The Möllemann File
UPDATE: June 5, 2003 -- Möllemann died today in a parachuting accident, believed to be suicide.
More later. Frankfurter Allgemeine has the story.
Who is Jürgen W. Möllemann? for more background click here
A good editorial from Die Zeit that puts the Möllemann phenomenon in its larger context is translated into English here
March 17, 2003 Möllemann has officially resigned from the FDP. He will, however, retain his seats in both the Bundestag and the NRW Landestag, where he will be an independent "liberal". No announcement yet on his new party.
March 12, 2003 The Möllemann File has been on hiatus since it became apparent last October that Möllemann would lose his main positions of influence. Stripped of his FDP party titles, he still has a seat in the Bundestag, but was expelled from the FDP's Bundestag faction. (He avoided expulsion from the FDP's NRW Landestag faction by a single vote).
The most interesting revelation from the pre-publication reviews is that Möllemann claims that the Israeli Mossad blackmailed Westerwelle to prevent Möllemann from becoming foreign minister. Westerwelle's response: "The book should be titled „Off his rocker“ („Durchgeknallt“) instead of Klartext)". Tagespiegel agrees, and wonders who should be called first: a doctor or a lawyer. In the meantime, Möllemann seems to be getting ready to launch a new populist party in time to compete in the 2004 local elections in some of the former East German states.
October 20 Bild Facing a Monday morning deadline to disclose his funding sources or be voted out of office by the party, Möllemann flees to his vacation home in the Canary Islands.
October 18 Der Spiegel It turns out that the campaign flyer attacking Sharon and Friedman (reported on September 17) was paid for with illegal contributions of unknown origin. 840,000 Euros divided among 145 donations of 8,000 - 10,000 Euros apiece. Under this violation of campaign finance laws, Möllemann could face up to three years in prison. An extract of the relevant laws is posted here There are increasing calls within the party to expedite Moellemann's ouster.
October 9 Der Spiegel The party conference may be held at the earliest in November, per doctor's orders.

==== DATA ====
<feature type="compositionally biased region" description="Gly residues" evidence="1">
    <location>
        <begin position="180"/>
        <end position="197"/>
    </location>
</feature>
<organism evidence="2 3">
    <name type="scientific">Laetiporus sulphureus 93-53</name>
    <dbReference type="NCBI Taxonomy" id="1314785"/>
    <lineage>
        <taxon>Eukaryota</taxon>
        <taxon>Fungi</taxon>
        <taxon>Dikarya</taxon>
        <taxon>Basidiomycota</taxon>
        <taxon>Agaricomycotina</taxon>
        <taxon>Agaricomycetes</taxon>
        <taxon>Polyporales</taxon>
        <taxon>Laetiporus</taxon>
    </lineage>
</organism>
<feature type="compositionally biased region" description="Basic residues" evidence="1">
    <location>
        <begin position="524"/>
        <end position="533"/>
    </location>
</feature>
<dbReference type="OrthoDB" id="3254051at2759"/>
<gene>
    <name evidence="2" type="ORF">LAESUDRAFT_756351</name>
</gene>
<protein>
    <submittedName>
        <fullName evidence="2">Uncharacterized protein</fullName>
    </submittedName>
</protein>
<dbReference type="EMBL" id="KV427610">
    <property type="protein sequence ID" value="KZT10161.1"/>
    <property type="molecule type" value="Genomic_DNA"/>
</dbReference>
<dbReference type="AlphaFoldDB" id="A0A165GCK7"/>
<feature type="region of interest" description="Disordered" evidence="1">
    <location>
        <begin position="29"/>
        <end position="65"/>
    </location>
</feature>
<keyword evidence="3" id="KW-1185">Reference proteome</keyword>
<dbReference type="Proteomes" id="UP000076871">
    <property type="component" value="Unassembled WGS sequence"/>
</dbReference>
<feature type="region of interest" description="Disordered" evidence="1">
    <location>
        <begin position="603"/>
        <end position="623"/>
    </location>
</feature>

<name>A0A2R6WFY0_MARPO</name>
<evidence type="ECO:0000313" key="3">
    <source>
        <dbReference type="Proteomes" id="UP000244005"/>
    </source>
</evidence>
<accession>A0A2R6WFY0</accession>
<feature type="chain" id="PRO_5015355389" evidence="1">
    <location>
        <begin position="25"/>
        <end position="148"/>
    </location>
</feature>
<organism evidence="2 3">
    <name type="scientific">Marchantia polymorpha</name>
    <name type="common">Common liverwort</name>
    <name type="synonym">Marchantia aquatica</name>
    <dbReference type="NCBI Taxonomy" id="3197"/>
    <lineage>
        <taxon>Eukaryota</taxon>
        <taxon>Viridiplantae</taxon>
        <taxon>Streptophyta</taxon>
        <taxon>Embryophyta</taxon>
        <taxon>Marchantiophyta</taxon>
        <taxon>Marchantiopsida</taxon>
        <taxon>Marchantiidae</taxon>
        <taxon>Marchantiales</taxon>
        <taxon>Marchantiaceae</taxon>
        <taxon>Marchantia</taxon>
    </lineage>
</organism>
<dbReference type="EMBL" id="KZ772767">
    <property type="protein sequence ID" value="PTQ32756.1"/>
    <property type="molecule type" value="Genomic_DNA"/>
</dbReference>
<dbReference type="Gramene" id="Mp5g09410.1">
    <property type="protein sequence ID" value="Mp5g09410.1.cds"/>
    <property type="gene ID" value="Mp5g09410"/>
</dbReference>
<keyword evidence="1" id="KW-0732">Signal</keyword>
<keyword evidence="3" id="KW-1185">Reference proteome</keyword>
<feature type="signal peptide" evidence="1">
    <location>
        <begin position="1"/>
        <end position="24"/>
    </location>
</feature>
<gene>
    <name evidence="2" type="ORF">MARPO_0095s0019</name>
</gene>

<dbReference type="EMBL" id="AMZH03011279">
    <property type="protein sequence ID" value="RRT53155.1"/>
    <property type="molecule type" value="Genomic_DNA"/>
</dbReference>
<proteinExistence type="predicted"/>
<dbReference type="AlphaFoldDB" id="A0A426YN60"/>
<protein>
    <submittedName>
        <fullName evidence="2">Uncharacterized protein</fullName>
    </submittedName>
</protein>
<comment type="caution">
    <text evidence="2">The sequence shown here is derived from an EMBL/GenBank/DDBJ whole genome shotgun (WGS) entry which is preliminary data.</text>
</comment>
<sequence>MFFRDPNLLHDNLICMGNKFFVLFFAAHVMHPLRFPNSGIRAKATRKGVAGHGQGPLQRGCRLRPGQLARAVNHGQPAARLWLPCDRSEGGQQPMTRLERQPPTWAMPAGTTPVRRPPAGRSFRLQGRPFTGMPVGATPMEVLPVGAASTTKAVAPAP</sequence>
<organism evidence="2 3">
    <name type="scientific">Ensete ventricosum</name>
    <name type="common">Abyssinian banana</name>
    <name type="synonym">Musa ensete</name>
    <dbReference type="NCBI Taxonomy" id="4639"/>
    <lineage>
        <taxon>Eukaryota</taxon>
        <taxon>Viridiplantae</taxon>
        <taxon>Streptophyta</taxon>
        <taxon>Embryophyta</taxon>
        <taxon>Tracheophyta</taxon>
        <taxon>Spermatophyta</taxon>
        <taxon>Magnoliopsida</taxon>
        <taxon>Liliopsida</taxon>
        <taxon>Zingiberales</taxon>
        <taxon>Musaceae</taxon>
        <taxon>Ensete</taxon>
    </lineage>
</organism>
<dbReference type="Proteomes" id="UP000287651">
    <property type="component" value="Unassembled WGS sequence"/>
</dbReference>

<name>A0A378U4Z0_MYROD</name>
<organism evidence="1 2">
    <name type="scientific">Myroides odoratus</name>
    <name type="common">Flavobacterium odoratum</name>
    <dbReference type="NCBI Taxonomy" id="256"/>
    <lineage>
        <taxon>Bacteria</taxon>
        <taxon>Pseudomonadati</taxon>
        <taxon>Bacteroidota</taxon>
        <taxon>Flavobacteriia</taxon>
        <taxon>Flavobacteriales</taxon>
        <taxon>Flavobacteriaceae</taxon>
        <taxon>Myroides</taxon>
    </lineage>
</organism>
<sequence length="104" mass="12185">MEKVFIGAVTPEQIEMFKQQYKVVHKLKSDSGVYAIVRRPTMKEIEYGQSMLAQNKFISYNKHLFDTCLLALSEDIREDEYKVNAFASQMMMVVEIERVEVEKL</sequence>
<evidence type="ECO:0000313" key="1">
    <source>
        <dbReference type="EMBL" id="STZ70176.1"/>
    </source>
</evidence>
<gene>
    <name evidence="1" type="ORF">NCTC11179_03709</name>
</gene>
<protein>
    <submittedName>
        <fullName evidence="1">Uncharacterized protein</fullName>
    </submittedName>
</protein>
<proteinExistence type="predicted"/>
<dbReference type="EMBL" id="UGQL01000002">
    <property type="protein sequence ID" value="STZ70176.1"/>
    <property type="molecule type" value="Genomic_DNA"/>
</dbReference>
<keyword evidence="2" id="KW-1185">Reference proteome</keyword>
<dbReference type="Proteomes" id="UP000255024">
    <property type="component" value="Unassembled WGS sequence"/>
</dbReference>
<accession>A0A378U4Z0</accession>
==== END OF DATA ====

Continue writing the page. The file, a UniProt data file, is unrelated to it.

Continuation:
October 6 Der Spiegel On the eve of the special party conference where he will face a leadership challenge, Möllemann is checked into a hospital with a cardiac arrhythmia. The party conference is postponed.
September 29 Die Welt It appears that a majority of state party delegates has already lined up against Möllemann for the October 7 no-confidence vote. Kinkel: "Möllemann's escapades have injured the soul of the party ...Westerwelle must and will win the duel"
September 28 Die Welt The FDP abandons Project 18.
September 27 Der Spiegel Jamal "world Zionist conspiracy" Karsli sues Spiegel and Friedman for calling him an anti-Semite. Andreas Pinkwart is picking up steam in his bid to unseat Möllemann as NRW party chair. Westerwelle rejects Möllemann's offers of reconciliation, saying "we no longer believe anything he says". Möllemann dismisses suggestions that he will form a new party.
September 26 Bild Lambsdorff questions Möllemann's state of mind, asking "Is he normal?", and calls him a ticking "time bomb". Westerwelle rejects Möllemann's offer of reconciliation. Gerhardt believes that Westerwelle will prevail in ousting Möllemann at the October 7 NRW party meeting. Some of Möllemann's supporters threaten to form a new party if he is ousted.
September 24 Der Spiegel The Grand Dame of the FDP, 81-year-old Hildegard Hamm-Brücher, a party member for 54 years, resigns the party (for the second time?) in protest over Möllemann's anti-Israeli statements. Möllemann tries to make up with Westerwelle and co-operate at least within the NRW, if not on the federal level. Meanwhile, the vice-chair of the NRW party, Andreas Pinkwart, challenges Möllemann for the leadership with Westerwelle's support. A showdown is scheduled at a special party conference on October 7. Stern quotes Möllemann as questioning Westerwelle's leadership, calling him a "lightweight". Möllemann denies the report.
September 23 Der Spiegel Möllemann resigns as vice-chair of the federal party. Will retain his positions in NRW for now, but faces a leadership challenge from his deputy Andreas Pinkwart. Senior CSU official Jörg Schönbohm blames Möllemann and Westerwelle for contributing to the Black/Yellow defeat. Lambsdorff and Brüderle also point fingers at Westerwelle
September 22. Election Day Tagesschau As of 2100 Germany time, Red/Green has a slim majority. FDP is at 7.4% of the vote, far short of Mr. 18%'s aspiration. Der Spiegel As expected, the FDP governing committee demands Möllemann's resignation. He will give his answer on Monday morning
September 21. Frankfurter Allgemeine Möllemann is turned away from a campaign event in Bad Godesberg Thursday evening. Die Welt Lambsdorff says that Möllemann has caused "considerable damage" to the party. He will be asked to resign immediately after the election on Sunday evening. If he refuses to resign a special federal party committee meeting will be convened on Monday morning to vote him out. The only thing that could save him is an extraordinarily strong result in Nordrhein-Westfalen. The story includes excerpts from Möllemann's open letter to his party where he defends himself.
September 19. Die Welt asks the question "Why is he doing this?" and concludes that he's trying to strengthen his position in the party at the expense of his colleagues. Die Welt also reports that "one of Westerwelle's closest allies", speaking under condition of anonymity, says "If the FDP doesn't do noticeably better in Nordrhein-Westfalen than it does in the rest of the country then Jürgen Möllemann is politically dead" and either way "his resignation would be a gift to the party". Meanwhile, Möllemann himself doesn't understand why anybody is making a fuss over the flyer. "Everywhere I go it's resonating favorably" Der Spiegel Westerwelle finally dissociates himself from Möllemann. This site gives the latest results of the various election polls.